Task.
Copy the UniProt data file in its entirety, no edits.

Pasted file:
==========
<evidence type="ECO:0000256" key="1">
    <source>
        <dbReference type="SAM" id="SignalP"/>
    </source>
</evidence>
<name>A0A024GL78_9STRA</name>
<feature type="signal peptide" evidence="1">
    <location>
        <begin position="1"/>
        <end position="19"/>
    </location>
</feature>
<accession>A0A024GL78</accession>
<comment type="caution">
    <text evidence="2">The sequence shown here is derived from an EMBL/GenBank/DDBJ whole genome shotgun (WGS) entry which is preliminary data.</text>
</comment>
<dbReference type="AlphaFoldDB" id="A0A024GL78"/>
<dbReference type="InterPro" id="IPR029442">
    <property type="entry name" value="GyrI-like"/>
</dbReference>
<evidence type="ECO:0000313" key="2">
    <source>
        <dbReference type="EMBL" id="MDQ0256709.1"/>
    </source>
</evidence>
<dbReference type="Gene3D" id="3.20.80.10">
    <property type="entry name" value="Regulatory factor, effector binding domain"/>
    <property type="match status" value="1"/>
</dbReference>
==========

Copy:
<evidence type="ECO:0000256" key="1">
    <source>
        <dbReference type="SAM" id="SignalP"/>
    </source>
</evidence>
<name>A0A024GL78_9STRA</name>
<feature type="signal peptide" evidence="1">
    <location>
        <begin position="1"/>
        <end position="19"/>
    </location>
</feature>
<accession>A0A024GL78</accession>
<comment type="caution">
    <text evidence="2">The sequence shown here is derived from an EMBL/GenBank/DDBJ whole genome shotgun (WGS) entry which is preliminary data.</text>
</comment>
<dbReference type="AlphaFoldDB" id="A0A024GL78"/>
<dbReference type="InterPro" id="IPR029442">
    <property type="entry name" value="GyrI-like"/>
</dbReference>
<evidence type="ECO:0000313" key="2">
    <source>
        <dbReference type="EMBL" id="MDQ0256709.1"/>
    </source>
</evidence>
<dbReference type="Gene3D" id="3.20.80.10">
    <property type="entry name" value="Regulatory factor, effector binding domain"/>
    <property type="match status" value="1"/>
</dbReference>